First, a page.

Snakes use both friction generated by their scales and redistribution of their weight to slither along flat surfaces, researchers at New York University and the Georgia Institute of Technology have found. Their findings, which appear in the latest issue of the Proceedings of the National Academy of Sciences, run counter to previous studies that have shown snakes move by pushing laterally against rocks and branches.

Alzheimer's disease and its precursor, mild cognitive impairment, appear to be associated with an increased risk of death among both white and African American older adults, according to a report in the June issue of Archives of Neurology, one of the JAMA/Archives journals.

CHICAGO – Alzheimer's disease and its precursor, mild cognitive impairment, appear to be associated with an increased risk of death among both white and African American older adults according to a new, long-term research study by neurological experts at the Alzheimer's Disease Center at Rush University Medical Center. The study findings are published in the June issue of Archives of Neurology, one of the JAMA/Archives journals.

Scientists studying the impact of climate change on the Arctic need to consider ways to reduce their own carbon footprints, says a researcher who regularly flies north to study the health of caribou.

In the June issue of Arctic, the journal of the University of Calgary's Arctic Institute of North America, postdoctoral fellow Ryan Brook calls on scientists to show leadership by examining and sharing ways to reduce the impact of working in polar regions.

WESTCHESTER, Ill. –According to a research abstract that will be presented on Monday, June 8, at SLEEP 2009, the 23rd Annual Meeting of the Associated Professional Sleep Societies, both long and short sleepers are at greater risk for diabetes. Individuals sleeping for more than eight hours per night may be particularly vulnerable.

WESTCHESTER, Ill. – Men with insomnia and sleep duration of six or fewer hours of nightly sleep are at an increased risk for mortality, according to a research abstract that will be presented on Monday, June 8, at SLEEP 2009, the 23rd Annual Meeting of the Associated Professional Sleep Societies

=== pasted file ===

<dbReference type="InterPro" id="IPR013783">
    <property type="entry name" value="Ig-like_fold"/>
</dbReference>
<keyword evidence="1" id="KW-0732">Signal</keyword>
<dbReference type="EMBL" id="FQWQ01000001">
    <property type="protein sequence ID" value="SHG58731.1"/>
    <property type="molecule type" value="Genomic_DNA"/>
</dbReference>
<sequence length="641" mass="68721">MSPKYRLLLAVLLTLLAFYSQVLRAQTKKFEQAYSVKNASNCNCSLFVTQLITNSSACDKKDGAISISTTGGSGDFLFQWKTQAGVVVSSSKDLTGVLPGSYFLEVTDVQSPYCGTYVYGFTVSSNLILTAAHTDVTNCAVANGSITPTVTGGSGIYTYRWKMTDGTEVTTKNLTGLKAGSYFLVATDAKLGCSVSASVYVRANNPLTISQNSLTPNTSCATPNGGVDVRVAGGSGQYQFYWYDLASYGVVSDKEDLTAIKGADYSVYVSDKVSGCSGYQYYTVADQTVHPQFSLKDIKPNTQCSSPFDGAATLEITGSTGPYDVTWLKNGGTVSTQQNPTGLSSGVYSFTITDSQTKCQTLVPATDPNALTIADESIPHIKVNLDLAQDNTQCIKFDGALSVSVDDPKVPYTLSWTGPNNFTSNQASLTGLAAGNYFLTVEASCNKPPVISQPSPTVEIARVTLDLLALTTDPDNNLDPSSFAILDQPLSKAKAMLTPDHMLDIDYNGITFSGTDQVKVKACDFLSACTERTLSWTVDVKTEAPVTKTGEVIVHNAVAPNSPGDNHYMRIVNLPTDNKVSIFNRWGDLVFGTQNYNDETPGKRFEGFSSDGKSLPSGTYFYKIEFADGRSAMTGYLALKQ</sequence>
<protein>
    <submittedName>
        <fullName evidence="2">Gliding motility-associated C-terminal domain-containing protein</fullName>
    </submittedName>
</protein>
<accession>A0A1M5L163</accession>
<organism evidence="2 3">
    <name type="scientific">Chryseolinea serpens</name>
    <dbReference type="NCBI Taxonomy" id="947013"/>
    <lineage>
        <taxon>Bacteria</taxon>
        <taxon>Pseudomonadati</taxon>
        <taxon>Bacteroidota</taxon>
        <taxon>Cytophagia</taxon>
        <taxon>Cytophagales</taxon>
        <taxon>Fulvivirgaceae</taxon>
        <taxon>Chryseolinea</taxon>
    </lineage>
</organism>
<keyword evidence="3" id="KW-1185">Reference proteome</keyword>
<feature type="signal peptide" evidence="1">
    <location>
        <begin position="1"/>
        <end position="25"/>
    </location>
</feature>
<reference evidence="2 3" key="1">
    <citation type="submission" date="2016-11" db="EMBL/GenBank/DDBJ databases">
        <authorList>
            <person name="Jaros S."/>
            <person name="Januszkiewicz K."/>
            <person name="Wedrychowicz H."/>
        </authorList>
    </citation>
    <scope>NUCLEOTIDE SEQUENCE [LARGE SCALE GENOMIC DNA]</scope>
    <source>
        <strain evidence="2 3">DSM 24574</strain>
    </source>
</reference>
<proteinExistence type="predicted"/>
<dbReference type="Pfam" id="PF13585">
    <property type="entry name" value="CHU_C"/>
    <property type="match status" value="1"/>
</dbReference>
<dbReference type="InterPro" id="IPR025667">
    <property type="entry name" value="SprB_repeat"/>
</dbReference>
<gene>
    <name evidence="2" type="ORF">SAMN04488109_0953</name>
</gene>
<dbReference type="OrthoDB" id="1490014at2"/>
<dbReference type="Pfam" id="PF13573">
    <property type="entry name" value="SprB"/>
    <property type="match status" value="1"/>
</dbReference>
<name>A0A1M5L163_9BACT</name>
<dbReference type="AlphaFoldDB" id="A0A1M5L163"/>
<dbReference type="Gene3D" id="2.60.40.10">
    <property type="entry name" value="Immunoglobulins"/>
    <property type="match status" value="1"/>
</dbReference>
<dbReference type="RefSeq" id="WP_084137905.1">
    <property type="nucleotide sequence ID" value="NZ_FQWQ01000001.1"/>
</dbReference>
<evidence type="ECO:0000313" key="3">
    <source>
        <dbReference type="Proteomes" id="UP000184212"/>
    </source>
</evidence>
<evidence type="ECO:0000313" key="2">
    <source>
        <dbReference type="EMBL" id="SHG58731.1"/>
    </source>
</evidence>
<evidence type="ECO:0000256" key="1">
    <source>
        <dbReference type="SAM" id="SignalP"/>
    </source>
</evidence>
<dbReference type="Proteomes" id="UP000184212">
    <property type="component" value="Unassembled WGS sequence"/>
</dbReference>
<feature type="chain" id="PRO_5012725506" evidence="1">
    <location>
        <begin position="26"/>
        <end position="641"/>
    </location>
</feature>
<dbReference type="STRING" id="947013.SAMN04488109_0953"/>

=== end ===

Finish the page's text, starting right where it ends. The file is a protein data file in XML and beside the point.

Results indicate that compared to people who sleep six hours or more, men with insomnia and less than six hours of nightly sleep were at highest risk of mortality. The mortality rate of the sample was 19.6 percent for men versus 10.3 percent for women.

WESTCHESTER, Ill. – According to a research abstract that will be presented on Monday, June 8, at SLEEP 2009, the 23rd Annual Meeting of the Associated Professional Sleep Societies, active problem solving strategies are associated with successful use of continuous positive airway pressure (CPAP) therapy for the treatment of obstructive sleep apnea (OSA).

WESTCHESTER, Ill. – According to a research abstract that will be presented on Monday, June 8 at SLEEP 2009, the 23rd Annual Meeting of the Associated Professional Sleep Societies, days with increased activity were followed by nights with lower total sleep time (TST), while nights with lower TST were followed by increased activities during the next day.

Results indicated that total sleep time increased by an average of 42 minutes a night only after days with low activity. In related findings, increased activity was seen in participants with higher body mass index (BMI).